In November 2014, an elderly New Zealand couple was locked in their new car for 13 hours. Not understanding how to escape from a keyless entry vehicle almost cost them their lives. While the story seems incredulous to some, the fact remains that entering or exiting your vehicle may not be as simple as you thought it was. It is time to hone up on your knowledge about how different car keys work so that you know what to do when your car keys need replacing.
Traditional Car Key
The traditional car key looks similar to a house key, and was issued for all vehicle models up to the late 1990s. It is completely made of metal, and has a long shank which has a series of notches cut in it. If this type of key is lost and there is no spare, you have two options:
- Contact the vehicle dealer. Provide them with your car's Vehicle Identification Number (VIN), and they may be able to order a new key for you. They will do this by accessing a database that keeps a record of every car ever made by the manufacturer. The downside of this method is the wait time for the key to arrive.
- Contact an automotive locksmith. They may be able to produce a replica of the lost key by using a blank key. This key is inserted into the door lock of the car, and becomes marked with the notches on the tumbler. The master key can then be filed and altered until it is an exact replica of the key that was lost.
At the end of the 1990s, car keys became more complicated thanks to the introduction of electronics and the transponder.
Transponder Car Keys
Transponder keys look like a basic car key at the shank end, but at the head of the key is a thick, black plastic head. Within the plastic head of a transponder key is a chip. This chip talks to the engine and if the two do not agree with each other, the car will not start. Therefore a lost transponder car key will cost more to reproduce than a basic car key.
A replacement transponder key can be programmed by either a car dealership or an automotive locksmith, but they will need to be in possession of the tool required to program a blank key so that it will talk to your car. Many online forums report that the automotive locksmith is the cheaper option.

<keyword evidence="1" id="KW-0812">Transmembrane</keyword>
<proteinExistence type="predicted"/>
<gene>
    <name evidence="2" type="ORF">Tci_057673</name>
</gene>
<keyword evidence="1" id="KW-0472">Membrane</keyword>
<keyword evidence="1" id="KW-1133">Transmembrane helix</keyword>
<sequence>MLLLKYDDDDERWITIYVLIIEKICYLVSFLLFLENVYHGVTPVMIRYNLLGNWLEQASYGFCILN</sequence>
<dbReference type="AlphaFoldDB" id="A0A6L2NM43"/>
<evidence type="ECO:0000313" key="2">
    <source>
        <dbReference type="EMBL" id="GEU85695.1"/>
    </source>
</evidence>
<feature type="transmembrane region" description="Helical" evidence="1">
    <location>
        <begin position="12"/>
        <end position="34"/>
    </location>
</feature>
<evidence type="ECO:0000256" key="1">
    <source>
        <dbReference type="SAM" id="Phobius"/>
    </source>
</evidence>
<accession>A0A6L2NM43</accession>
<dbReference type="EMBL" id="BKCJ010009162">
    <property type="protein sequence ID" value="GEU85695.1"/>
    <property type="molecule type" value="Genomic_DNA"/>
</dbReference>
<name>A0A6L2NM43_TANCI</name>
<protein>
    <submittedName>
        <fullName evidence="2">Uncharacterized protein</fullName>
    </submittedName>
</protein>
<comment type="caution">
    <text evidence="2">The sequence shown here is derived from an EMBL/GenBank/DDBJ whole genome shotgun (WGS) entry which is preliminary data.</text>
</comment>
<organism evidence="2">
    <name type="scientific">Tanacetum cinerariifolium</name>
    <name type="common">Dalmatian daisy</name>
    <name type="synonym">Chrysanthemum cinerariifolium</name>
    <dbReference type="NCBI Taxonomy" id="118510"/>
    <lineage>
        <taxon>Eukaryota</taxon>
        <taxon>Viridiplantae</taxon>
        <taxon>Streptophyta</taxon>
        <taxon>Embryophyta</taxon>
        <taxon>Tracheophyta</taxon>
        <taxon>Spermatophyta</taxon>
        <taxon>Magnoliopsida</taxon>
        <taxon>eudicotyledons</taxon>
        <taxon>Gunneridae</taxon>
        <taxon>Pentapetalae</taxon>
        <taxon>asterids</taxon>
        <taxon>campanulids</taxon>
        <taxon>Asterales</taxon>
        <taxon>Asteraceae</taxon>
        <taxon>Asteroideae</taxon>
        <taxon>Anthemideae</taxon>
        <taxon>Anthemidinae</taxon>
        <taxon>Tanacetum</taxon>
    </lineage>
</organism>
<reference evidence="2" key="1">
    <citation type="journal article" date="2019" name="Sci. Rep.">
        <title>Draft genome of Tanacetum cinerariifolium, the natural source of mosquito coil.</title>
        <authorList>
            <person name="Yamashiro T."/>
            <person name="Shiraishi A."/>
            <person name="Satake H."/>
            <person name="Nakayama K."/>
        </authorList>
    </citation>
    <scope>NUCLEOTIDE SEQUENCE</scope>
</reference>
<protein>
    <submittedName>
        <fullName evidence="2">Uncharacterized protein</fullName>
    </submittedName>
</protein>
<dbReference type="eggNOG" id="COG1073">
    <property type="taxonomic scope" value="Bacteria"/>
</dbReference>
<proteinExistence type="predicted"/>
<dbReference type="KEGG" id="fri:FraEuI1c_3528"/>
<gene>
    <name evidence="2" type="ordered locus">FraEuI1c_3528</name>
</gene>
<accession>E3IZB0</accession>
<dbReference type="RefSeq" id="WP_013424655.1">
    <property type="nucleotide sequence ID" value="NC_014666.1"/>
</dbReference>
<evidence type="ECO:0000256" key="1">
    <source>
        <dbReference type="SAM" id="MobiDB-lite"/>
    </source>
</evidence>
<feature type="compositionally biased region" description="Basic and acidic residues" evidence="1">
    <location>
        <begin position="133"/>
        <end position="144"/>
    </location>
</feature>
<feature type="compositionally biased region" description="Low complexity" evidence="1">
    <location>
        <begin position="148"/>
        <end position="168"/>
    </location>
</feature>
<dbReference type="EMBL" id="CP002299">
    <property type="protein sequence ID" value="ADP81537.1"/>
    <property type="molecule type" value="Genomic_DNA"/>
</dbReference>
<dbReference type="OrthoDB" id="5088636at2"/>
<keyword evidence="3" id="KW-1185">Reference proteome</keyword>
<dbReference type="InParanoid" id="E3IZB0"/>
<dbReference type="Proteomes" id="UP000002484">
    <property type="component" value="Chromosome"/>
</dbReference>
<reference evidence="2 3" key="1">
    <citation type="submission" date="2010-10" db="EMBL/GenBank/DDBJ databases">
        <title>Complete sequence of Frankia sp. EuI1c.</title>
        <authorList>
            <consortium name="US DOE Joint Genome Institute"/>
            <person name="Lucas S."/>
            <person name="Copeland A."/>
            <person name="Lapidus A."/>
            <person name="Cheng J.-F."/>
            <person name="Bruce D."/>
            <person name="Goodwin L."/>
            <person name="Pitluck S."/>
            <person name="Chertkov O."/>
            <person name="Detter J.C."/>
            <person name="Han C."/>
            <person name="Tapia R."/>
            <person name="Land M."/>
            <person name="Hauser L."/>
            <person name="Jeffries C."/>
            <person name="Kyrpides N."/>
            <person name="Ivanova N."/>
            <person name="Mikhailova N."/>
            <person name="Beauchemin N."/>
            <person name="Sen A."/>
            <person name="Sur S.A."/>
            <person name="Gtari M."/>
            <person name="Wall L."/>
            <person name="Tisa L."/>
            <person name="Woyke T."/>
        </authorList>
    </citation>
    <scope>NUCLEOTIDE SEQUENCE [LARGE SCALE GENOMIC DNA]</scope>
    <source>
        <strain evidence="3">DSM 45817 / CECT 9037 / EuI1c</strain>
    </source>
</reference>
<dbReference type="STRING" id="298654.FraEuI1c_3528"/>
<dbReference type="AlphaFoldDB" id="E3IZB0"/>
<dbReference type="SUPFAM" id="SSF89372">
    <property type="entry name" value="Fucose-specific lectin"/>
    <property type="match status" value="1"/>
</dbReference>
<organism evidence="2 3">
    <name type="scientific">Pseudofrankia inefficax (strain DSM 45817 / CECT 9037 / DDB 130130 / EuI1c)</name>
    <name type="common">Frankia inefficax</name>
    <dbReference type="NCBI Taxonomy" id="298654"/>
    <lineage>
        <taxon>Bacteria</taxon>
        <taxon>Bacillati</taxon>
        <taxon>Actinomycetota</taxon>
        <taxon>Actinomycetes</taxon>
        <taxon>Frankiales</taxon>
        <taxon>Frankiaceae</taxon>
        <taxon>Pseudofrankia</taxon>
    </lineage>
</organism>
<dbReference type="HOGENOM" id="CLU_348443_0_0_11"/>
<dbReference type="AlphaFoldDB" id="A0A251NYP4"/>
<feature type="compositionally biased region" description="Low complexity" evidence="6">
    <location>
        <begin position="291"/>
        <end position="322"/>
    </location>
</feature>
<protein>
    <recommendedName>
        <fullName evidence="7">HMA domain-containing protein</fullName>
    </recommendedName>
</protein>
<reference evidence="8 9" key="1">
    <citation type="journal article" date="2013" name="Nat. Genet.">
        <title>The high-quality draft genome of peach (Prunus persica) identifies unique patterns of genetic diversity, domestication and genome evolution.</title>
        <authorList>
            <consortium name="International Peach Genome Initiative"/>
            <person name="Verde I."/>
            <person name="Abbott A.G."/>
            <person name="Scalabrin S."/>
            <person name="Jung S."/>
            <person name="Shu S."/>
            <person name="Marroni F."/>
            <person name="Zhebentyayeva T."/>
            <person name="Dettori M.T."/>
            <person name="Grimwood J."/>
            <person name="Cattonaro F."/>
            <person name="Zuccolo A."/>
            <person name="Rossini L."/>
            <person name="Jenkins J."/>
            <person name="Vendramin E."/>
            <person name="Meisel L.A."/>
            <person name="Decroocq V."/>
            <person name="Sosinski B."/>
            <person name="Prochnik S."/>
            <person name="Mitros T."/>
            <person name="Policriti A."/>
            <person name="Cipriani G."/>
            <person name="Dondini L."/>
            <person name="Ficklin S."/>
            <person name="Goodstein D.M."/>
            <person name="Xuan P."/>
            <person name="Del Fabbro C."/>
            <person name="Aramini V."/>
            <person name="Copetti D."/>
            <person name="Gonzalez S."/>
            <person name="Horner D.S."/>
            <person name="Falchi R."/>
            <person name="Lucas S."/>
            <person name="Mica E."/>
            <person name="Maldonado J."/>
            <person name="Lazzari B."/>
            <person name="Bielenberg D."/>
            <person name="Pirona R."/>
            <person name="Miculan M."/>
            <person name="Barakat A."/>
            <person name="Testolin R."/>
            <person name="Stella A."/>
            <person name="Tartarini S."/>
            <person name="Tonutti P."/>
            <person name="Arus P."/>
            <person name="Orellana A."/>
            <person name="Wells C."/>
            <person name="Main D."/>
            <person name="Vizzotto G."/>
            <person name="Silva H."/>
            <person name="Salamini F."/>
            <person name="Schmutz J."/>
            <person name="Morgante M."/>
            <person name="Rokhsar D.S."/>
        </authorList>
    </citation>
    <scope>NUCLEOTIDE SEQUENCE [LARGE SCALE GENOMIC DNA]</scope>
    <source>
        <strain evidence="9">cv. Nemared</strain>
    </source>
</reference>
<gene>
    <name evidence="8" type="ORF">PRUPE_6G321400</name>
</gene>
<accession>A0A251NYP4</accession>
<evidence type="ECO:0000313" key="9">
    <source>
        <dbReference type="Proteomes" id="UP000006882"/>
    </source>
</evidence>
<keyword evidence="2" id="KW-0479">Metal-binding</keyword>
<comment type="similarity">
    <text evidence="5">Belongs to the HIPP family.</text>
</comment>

As an alternative, for some cars you can get a locksmith to fashion the key, and you can program the transponder part yourself to save money. An online search of your car's make and model may give up the step-by-step instructions of how to do this. However, it is advisable to see if this is an option for your car before you buy the key, otherwise you could be making a double trip to the locksmith.
Most recently, smart keys have led to a keyless entry into a car, which is how the New Zealand couple got into trouble. These cars do not have a key at all, but rather a fob that is carried by the driver. There is no ignition, just a start/stop switch that can be activated when the fob is close to the system.
While the doors of this type of car will automatically lock once the car is started and moving, they can be unlocked manually by a switch which is located on the driver's and front passenger's doors. This type of key is the most expensive to replace, and at this stage you can only get a replacement one from the dealer.
The easiest way to avoid an expensive key replacement is to have a secondary key organised when you purchase a car and discover it only comes with one key. Of course, hindsight is always 20/20 when you find yourself in a situation with no key. In which case your fastest recovery option is to call your local automotive locksmith for assistance.